Ranch hopes bulls rope in an audience

The bulls headed to the Carroll County Agriculture Center this winter won't be competing for blue ribbons - but points for being rank.

In bull riding, being "rank" refers to the animals' "heart and athletic ability," not their aroma, said Lisa Williams, a co-owner with her father and brother of J Bar W Ranch Inc. in Johnsville, Frederick County. They plan to bring the Battle of the Beast pro-bull riding event to Westminster, beginning Jan. 1.


"We're not a rodeo - no horses," Williams said. "We took the best event of the rodeo and turned it into a two-hour show."

The series of 11 Carroll County bull riding shows will begin New Year's Day, running Saturdays through March 26, except for Jan. 15 and Feb. 26, she said. They hope to fill 1,800 seats or more for the Battle of the Beast, which will include a few other popular events, such as mutton busting, where children ride sheep, and a spectator-participation event called the Ring of Fear.


"We do shows at our own ranch, a summer series. Now we're going to Westminster to do a winter series," she said.

Larry Collins, the general manager at the agriculture center in Westminster, said he believes this will be a "great event. We rent the building; they bring in everything else - the dirt, bleachers, cages for the animals, and riders. It's a very, very interesting sport," he said.

Williams said the event is "exciting; it's dangerous; it's unpredictable."

Bull riders hold on to a flat, braided rope tied behind the bull's front legs, and must hang on for eight seconds with one arm up, she said. The rider is judged not only on how well he rides, but how well the bull bucks. A perfect score would be 50 for the rider, 50 for the bull, she said.

To make the animal buck, they tie "a flank rope - no tighter than your belt" in front of its hind legs - irritating but not hurting the beast, she said.

While the animal's performance is part of the rider's overall score, high-scoring bulls such as J Bar W's late and lamented herd sire Demolition Man earn honors all their own - such as the American Professional Rodeo Association's Best Buckin' Bull and being unridden by anyone at an event in New York's Madison Square Garden.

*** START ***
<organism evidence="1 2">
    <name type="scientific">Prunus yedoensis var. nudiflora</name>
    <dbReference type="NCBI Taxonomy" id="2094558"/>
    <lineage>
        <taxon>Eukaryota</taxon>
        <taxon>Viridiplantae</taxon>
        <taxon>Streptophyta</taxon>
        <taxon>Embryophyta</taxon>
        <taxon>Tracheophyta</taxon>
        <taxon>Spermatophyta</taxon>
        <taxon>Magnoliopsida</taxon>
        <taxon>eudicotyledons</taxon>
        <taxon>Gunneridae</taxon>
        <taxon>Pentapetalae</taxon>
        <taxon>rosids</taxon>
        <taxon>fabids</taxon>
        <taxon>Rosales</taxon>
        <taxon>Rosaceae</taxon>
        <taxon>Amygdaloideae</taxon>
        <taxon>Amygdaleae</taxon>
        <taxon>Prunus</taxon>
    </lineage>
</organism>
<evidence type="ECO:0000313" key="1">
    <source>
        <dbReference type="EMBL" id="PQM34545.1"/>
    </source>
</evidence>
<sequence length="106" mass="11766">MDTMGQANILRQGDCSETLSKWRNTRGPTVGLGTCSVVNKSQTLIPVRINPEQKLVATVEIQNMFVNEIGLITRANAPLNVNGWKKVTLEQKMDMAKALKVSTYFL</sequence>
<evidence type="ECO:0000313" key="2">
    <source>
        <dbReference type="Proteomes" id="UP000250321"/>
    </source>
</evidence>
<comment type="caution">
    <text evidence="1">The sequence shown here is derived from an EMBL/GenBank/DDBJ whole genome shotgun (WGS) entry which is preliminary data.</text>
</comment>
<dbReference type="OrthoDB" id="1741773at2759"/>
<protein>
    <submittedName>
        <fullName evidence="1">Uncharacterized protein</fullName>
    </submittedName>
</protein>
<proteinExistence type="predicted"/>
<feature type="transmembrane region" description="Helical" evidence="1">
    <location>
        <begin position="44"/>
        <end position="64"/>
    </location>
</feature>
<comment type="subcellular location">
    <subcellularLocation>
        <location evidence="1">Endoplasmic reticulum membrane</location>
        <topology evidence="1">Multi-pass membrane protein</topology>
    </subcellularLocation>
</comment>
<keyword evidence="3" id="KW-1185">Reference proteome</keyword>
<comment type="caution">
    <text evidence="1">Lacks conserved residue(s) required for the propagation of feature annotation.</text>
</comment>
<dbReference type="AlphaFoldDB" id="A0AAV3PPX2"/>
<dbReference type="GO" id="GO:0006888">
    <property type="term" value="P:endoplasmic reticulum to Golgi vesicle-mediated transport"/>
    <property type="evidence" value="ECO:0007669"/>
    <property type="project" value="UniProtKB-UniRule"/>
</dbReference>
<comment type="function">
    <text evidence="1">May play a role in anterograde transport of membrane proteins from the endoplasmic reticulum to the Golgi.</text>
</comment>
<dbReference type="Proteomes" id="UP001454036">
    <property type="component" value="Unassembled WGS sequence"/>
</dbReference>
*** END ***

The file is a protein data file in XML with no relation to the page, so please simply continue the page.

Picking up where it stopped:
Demolition Man died two years ago, but two of his offspring, Shock & Awe, and Law Man, are making names for themselves at national events, Williams said.

Dangerous event


The J Bar W Web site says, "Bull riding is the most popular and dangerous rodeo event. Serious injuries occur more often in this event than any other sport. These fearless animals can add injury by trying to trample or gore a fallen rider."

But Williams said their bulls aren't wild or mean. Their animals are often handled and must be compliant when loaded into travel trailers and pens, "so you do not want to work with a bunch of lions."

Bulls have been the highlight of shows held for about eight years at the J Bar W, on Route 75 between Union Bridge and Libertytown, she said. Their Born to Buck program breeds rodeo animals, most of them a Brahma crossbreed, she said.

At about two years of age, they try the bulls with a dummy on their backs and separate "the ones that buck really good," she said.

Her father, Johnny Williams, traveled years ago, performing in the calf-roping and bronco-busting rodeo events, she said. Her brother Sonny Williams, 32, rode bulls for 10 years and five years ago founded the International Bull Riders Association Inc., which has more than 90 members. Lisa Williams, 33, rode barrel races and, like her brother, still performs occasionally.

But, she said, "Your body's only going to hold out so long."


Hampstead Town Manager Ken Decker grew up with rodeos in his hometown of Libby, Mont. His father, Charlie, did calf-roping and bull-dogging (steer wrestling) for about 10 years, said Decker, who plans to attend the bull-riding event.

"Bull-riding guys are like the extreme sports in rodeo," he said, and riders study films of the animals. "You want a bull that shows heart - a rank bull - but is predictable. People not only follow the riders, people follow the bulls, too."

Decker said that while eight seconds may seem short, "try to put your hand on a hot stove and count off eight seconds."

In the East, rodeos aren't a big sport, Decker said, but people "like to go see this event that has a little bit of historical context - and on the off chance that somebody's going to get stomped."

New attraction

The bull-riding shows will be a first for the agriculture center, said Collins, who is looking for other events for its new $5.5 million Danele Shipley Memorial Arena, which opened in July.


"The building is set up for just about anything we wanted to do," he said. "We have 52,000 square feet - one of the biggest arenas in Maryland, after the state fairgrounds - and it's all clear space, no columns. That makes it a perfect building for almost everything from motorcycle racing to bull riding - even an indoor marathon."

Concerts - country music, bluegrass or pop - could be offered "and lots of other things," he said. "We're looking at equestrian events, of course, but also craft shows and fairs, computer shows, lifestyle-home shows, toy train shows."